Water is a key factor in the digestion and absorption of nutrients such as carbohydrates, proteins and fats in livestock. A lack of water will, therefore, have more immediate and drastic effects on body physiology than the lack of other nutrients. Furthermore, in terms of health management and disease control, it is preferable to add medication to drinking water rather than to mix it with feed. This helps ensure fast and easy ingestion of medication and also ensures an adequate consumption of the drug.

What determines how much water is needed?

Water requirements vary according to several factors. The following aspects give an indication on when and how much water is required.

Animal Type

The average daily water requirements are about 30kg for all types of cattle and about 4kg for sheep and goats. These differences between species are due to different body size as well as other factors related to metabolic activity and level of production in each case.

Age of the animal

For the same type of animal, the requirements for water may vary according to age, mainly due to the percentage of water in the animal’s body. For example, the newborn’s body contains 75-80% water, gradually decreasing to about 50% with age due to the changes in metabolic processes and the increased deposition of fat in the body, which naturally follows the low rate of water consumption during that period for the reasons mentioned earlier.

Ambient temperature

Cattle tend to increase water intake as temperatures rise, with 27°C being the temperature where marked changes in water intake are noted. This may be attributed to the animal’s need to dissipate body heat and/or the reduced feed intake (by 30% or more) under heat stress and the animal’s need to maintain the sensation of gut fill by drinking a larger amount of water.

Production level

The daily need of water increase depends on the level of production. For example, a cow that produces 10kg of milk per day needs twice as much water as a cow that produces 5kg, assuming that the other factors affecting water consumption remain unchanged.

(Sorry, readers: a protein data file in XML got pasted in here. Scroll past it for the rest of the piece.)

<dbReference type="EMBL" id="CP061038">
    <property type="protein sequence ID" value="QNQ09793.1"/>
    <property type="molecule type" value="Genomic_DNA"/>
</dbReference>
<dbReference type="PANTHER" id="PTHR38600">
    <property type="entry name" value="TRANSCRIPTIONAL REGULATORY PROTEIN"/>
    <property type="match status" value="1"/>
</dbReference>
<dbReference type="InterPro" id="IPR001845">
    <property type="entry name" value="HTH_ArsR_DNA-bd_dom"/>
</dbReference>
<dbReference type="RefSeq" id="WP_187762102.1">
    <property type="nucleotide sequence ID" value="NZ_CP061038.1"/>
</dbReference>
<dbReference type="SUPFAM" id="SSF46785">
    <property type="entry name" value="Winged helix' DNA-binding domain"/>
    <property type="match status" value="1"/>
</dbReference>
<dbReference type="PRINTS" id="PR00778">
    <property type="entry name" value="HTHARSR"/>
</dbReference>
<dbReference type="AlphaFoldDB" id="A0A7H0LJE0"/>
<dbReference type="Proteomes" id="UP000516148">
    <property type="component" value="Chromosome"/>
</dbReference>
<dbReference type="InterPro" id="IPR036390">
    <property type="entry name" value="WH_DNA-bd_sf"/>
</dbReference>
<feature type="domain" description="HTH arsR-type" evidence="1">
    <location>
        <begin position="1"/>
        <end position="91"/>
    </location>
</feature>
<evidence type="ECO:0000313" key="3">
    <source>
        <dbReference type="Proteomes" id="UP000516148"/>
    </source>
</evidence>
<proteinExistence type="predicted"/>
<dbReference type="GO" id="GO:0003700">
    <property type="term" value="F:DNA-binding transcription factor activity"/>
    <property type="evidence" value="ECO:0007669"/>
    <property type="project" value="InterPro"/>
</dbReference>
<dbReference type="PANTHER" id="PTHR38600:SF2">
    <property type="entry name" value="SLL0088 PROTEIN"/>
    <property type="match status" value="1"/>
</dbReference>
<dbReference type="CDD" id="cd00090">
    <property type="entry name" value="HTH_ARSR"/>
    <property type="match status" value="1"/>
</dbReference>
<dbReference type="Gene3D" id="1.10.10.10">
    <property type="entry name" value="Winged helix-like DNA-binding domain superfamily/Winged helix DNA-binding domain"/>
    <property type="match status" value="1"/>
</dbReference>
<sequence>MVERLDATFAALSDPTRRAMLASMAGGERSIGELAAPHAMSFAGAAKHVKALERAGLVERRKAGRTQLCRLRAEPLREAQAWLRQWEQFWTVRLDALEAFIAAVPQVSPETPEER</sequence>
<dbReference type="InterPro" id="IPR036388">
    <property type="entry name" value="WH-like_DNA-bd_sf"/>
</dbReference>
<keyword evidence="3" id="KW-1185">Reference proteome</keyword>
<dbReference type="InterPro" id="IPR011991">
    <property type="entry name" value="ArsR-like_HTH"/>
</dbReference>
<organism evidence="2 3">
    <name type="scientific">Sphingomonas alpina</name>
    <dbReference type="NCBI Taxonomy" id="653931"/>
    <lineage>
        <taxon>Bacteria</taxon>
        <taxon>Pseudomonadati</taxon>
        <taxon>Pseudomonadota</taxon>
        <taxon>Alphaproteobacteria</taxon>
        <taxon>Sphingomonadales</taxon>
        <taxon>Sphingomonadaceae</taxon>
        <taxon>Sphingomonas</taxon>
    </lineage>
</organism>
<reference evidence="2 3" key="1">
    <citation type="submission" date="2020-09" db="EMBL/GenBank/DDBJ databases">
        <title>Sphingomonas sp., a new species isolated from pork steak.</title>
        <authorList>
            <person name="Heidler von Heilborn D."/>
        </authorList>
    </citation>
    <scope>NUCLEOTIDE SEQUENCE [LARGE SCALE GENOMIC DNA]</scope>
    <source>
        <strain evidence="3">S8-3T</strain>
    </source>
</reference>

Moisture content of feed

The amount of water required per day is increased if the animal is fed a diet containing a low percentage of moisture such as hay or straw, which has about 10% of moisture, compared to the state of feeding on another diet based primarily on silage, which contains about 70% moisture.

With the same type of feed, the moisture level may vary from time to time on the same day. For example, it is found that in some types of pastoral shrubs such as Acacia, the moisture level is about 1% during the day, and then increases to 30% after four hours of sunset, then to 40% after eight hours, which affects the rate of water consumption during these different periods of grazing.

The percentage of moisture in the feed material also varies according to the method of manufacture of the feed material. For example, if concentrates are produced in the form of pellets, their moisture content is reduced due to high temperatures during the manufacturing process. This, in turn, increases the water consumption rate compared with non-processed concentrate feeds.

Feed energy sources

The daily needs of drinking water vary according to the different energy source in the feed. In diets where starch constitutes an essential source of energy, water consumption increases in comparison with diets to which fats are added in large amounts to provide energy.

Protein level in the feed

The amount of water needed by the animal increases daily depending on the increase in the proportion of protein in the food. In this case, the animal needs extra water to dispose of the excess nitrogen from the body through the urine in the form of urea dissolved in water. This phenomenon is more evident in mammals, but in other species such as birds, the primary product of protein breakdown is uric acid, which is disposed from the body in a solid state without the need for additional water for the purpose of dissolution. – All About Feed

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